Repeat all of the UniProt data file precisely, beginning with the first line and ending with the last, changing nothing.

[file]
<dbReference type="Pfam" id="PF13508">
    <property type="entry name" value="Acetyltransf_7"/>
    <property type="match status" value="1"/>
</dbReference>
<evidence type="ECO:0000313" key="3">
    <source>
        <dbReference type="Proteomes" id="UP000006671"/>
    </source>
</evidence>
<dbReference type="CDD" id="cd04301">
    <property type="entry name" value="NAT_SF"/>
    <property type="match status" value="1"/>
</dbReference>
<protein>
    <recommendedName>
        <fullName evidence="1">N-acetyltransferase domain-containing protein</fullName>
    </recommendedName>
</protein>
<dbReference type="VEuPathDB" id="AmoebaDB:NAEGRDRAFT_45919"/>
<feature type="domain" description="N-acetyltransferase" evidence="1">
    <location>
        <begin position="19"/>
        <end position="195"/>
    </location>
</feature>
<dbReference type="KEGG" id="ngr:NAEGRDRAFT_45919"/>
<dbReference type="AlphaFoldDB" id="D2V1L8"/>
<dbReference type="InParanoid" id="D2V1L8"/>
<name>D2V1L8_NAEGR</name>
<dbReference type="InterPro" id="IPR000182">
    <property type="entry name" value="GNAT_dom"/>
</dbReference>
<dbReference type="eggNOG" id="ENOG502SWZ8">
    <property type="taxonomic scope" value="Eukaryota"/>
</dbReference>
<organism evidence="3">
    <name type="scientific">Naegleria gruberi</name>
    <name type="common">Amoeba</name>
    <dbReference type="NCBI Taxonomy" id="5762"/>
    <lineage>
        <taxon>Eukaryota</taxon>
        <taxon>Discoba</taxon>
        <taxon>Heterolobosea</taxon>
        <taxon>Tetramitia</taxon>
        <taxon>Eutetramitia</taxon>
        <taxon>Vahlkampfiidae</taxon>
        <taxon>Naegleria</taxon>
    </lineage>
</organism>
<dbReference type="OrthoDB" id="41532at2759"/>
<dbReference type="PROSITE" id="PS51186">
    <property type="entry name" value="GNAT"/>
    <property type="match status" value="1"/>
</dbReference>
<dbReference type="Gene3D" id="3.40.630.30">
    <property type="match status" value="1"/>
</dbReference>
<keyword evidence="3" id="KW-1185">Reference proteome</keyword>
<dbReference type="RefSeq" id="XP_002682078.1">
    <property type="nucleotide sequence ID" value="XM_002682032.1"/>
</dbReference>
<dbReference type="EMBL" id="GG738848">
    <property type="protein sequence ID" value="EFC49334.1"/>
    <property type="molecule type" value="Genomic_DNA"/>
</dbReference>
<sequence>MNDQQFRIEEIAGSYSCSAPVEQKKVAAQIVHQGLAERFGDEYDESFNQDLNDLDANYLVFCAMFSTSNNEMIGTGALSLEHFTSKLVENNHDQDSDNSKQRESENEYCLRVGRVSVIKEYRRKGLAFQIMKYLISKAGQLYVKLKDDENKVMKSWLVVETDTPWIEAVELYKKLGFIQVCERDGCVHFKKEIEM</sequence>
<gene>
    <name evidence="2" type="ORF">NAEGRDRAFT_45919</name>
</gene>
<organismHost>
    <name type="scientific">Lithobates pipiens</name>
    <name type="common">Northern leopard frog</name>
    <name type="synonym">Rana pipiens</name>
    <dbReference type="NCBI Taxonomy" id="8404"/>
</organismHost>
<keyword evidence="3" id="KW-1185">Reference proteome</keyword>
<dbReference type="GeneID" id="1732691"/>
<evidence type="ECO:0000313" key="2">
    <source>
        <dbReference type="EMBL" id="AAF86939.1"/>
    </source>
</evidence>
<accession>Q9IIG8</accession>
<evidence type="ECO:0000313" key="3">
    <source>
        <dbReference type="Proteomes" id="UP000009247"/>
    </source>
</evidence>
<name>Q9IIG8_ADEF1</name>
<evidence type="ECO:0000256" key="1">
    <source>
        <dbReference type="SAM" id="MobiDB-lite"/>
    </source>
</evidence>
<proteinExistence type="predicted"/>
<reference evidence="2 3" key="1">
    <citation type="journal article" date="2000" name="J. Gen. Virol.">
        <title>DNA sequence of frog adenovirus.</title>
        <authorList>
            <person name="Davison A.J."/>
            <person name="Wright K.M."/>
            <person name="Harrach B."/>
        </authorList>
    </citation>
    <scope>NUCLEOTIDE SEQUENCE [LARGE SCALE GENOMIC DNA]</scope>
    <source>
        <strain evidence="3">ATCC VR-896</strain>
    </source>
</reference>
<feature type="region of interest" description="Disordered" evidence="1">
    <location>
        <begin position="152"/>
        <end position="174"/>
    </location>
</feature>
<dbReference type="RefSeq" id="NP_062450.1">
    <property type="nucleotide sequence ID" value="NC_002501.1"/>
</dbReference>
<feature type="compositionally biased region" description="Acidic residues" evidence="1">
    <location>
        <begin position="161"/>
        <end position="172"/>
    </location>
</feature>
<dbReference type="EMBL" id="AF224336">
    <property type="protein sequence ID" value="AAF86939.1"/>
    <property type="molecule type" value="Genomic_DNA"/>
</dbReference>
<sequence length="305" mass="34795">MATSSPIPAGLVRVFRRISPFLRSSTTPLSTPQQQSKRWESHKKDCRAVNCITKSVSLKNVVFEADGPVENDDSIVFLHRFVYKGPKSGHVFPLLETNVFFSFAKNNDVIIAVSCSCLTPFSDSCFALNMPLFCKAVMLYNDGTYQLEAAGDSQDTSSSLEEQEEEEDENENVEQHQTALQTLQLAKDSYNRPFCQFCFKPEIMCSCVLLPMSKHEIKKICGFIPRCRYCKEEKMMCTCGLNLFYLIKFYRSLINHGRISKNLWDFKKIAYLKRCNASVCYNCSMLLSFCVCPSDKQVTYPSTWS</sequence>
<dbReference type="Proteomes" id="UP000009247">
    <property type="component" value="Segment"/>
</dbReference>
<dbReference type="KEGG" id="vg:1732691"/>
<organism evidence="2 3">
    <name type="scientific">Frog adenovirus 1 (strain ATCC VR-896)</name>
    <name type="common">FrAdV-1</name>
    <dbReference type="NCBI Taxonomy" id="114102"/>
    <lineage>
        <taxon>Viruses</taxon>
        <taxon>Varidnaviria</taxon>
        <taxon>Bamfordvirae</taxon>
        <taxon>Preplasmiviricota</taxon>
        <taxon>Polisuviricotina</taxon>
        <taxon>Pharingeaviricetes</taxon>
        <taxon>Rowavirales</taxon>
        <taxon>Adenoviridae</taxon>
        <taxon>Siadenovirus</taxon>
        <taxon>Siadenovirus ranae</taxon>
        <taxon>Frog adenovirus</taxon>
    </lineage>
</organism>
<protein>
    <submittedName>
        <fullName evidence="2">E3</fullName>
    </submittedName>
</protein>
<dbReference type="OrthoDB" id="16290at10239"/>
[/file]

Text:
<dbReference type="Pfam" id="PF13508">
    <property type="entry name" value="Acetyltransf_7"/>
    <property type="match status" value="1"/>
</dbReference>
<evidence type="ECO:0000313" key="3">
    <source>
        <dbReference type="Proteomes" id="UP000006671"/>
    </source>
</evidence>
<dbReference type="CDD" id="cd04301">
    <property type="entry name" value="NAT_SF"/>
    <property type="match status" value="1"/>
</dbReference>
<protein>
    <recommendedName>
        <fullName evidence="1">N-acetyltransferase domain-containing protein</fullName>
    </recommendedName>
</protein>
<dbReference type="VEuPathDB" id="AmoebaDB:NAEGRDRAFT_45919"/>
<feature type="domain" description="N-acetyltransferase" evidence="1">
    <location>
        <begin position="19"/>
        <end position="195"/>
    </location>
</feature>
<dbReference type="KEGG" id="ngr:NAEGRDRAFT_45919"/>
<dbReference type="AlphaFoldDB" id="D2V1L8"/>
<dbReference type="InParanoid" id="D2V1L8"/>
<name>D2V1L8_NAEGR</name>
<dbReference type="InterPro" id="IPR000182">
    <property type="entry name" value="GNAT_dom"/>
</dbReference>
<dbReference type="eggNOG" id="ENOG502SWZ8">
    <property type="taxonomic scope" value="Eukaryota"/>
</dbReference>
<organism evidence="3">
    <name type="scientific">Naegleria gruberi</name>
    <name type="common">Amoeba</name>
    <dbReference type="NCBI Taxonomy" id="5762"/>
    <lineage>
        <taxon>Eukaryota</taxon>
        <taxon>Discoba</taxon>
        <taxon>Heterolobosea</taxon>
        <taxon>Tetramitia</taxon>
        <taxon>Eutetramitia</taxon>
        <taxon>Vahlkampfiidae</taxon>
        <taxon>Naegleria</taxon>
    </lineage>
</organism>
<dbReference type="OrthoDB" id="41532at2759"/>
<dbReference type="PROSITE" id="PS51186">
    <property type="entry name" value="GNAT"/>
    <property type="match status" value="1"/>
</dbReference>
<dbReference type="Gene3D" id="3.40.630.30">
    <property type="match status" value="1"/>
</dbReference>
<keyword evidence="3" id="KW-1185">Reference proteome</keyword>
<dbReference type="RefSeq" id="XP_002682078.1">
    <property type="nucleotide sequence ID" value="XM_002682032.1"/>
</dbReference>
<dbReference type="EMBL" id="GG738848">
    <property type="protein sequence ID" value="EFC49334.1"/>
    <property type="molecule type" value="Genomic_DNA"/>
</dbReference>
<sequence>MNDQQFRIEEIAGSYSCSAPVEQKKVAAQIVHQGLAERFGDEYDESFNQDLNDLDANYLVFCAMFSTSNNEMIGTGALSLEHFTSKLVENNHDQDSDNSKQRESENEYCLRVGRVSVIKEYRRKGLAFQIMKYLISKAGQLYVKLKDDENKVMKSWLVVETDTPWIEAVELYKKLGFIQVCERDGCVHFKKEIEM</sequence>
<gene>
    <name evidence="2" type="ORF">NAEGRDRAFT_45919</name>
</gene>
<organismHost>
    <name type="scientific">Lithobates pipiens</name>
    <name type="common">Northern leopard frog</name>
    <name type="synonym">Rana pipiens</name>
    <dbReference type="NCBI Taxonomy" id="8404"/>
</organismHost>
<keyword evidence="3" id="KW-1185">Reference proteome</keyword>
<dbReference type="GeneID" id="1732691"/>
<evidence type="ECO:0000313" key="2">
    <source>
        <dbReference type="EMBL" id="AAF86939.1"/>
    </source>
</evidence>
<accession>Q9IIG8</accession>
<evidence type="ECO:0000313" key="3">
    <source>
        <dbReference type="Proteomes" id="UP000009247"/>
    </source>
</evidence>
<name>Q9IIG8_ADEF1</name>
<evidence type="ECO:0000256" key="1">
    <source>
        <dbReference type="SAM" id="MobiDB-lite"/>
    </source>
</evidence>
<proteinExistence type="predicted"/>
<reference evidence="2 3" key="1">
    <citation type="journal article" date="2000" name="J. Gen. Virol.">
        <title>DNA sequence of frog adenovirus.</title>
        <authorList>
            <person name="Davison A.J."/>
            <person name="Wright K.M."/>
            <person name="Harrach B."/>
        </authorList>
    </citation>
    <scope>NUCLEOTIDE SEQUENCE [LARGE SCALE GENOMIC DNA]</scope>
    <source>
        <strain evidence="3">ATCC VR-896</strain>
    </source>
</reference>
<feature type="region of interest" description="Disordered" evidence="1">
    <location>
        <begin position="152"/>
        <end position="174"/>
    </location>
</feature>
<dbReference type="RefSeq" id="NP_062450.1">
    <property type="nucleotide sequence ID" value="NC_002501.1"/>
</dbReference>
<feature type="compositionally biased region" description="Acidic residues" evidence="1">
    <location>
        <begin position="161"/>
        <end position="172"/>
    </location>
</feature>
<dbReference type="EMBL" id="AF224336">
    <property type="protein sequence ID" value="AAF86939.1"/>
    <property type="molecule type" value="Genomic_DNA"/>
</dbReference>
<sequence length="305" mass="34795">MATSSPIPAGLVRVFRRISPFLRSSTTPLSTPQQQSKRWESHKKDCRAVNCITKSVSLKNVVFEADGPVENDDSIVFLHRFVYKGPKSGHVFPLLETNVFFSFAKNNDVIIAVSCSCLTPFSDSCFALNMPLFCKAVMLYNDGTYQLEAAGDSQDTSSSLEEQEEEEDENENVEQHQTALQTLQLAKDSYNRPFCQFCFKPEIMCSCVLLPMSKHEIKKICGFIPRCRYCKEEKMMCTCGLNLFYLIKFYRSLINHGRISKNLWDFKKIAYLKRCNASVCYNCSMLLSFCVCPSDKQVTYPSTWS</sequence>
<dbReference type="Proteomes" id="UP000009247">
    <property type="component" value="Segment"/>
</dbReference>
<dbReference type="KEGG" id="vg:1732691"/>
<organism evidence="2 3">
    <name type="scientific">Frog adenovirus 1 (strain ATCC VR-896)</name>
    <name type="common">FrAdV-1</name>
    <dbReference type="NCBI Taxonomy" id="114102"/>
    <lineage>
        <taxon>Viruses</taxon>
        <taxon>Varidnaviria</taxon>
        <taxon>Bamfordvirae</taxon>
        <taxon>Preplasmiviricota</taxon>
        <taxon>Polisuviricotina</taxon>
        <taxon>Pharingeaviricetes</taxon>
        <taxon>Rowavirales</taxon>
        <taxon>Adenoviridae</taxon>
        <taxon>Siadenovirus</taxon>
        <taxon>Siadenovirus ranae</taxon>
        <taxon>Frog adenovirus</taxon>
    </lineage>
</organism>
<protein>
    <submittedName>
        <fullName evidence="2">E3</fullName>
    </submittedName>
</protein>
<dbReference type="OrthoDB" id="16290at10239"/>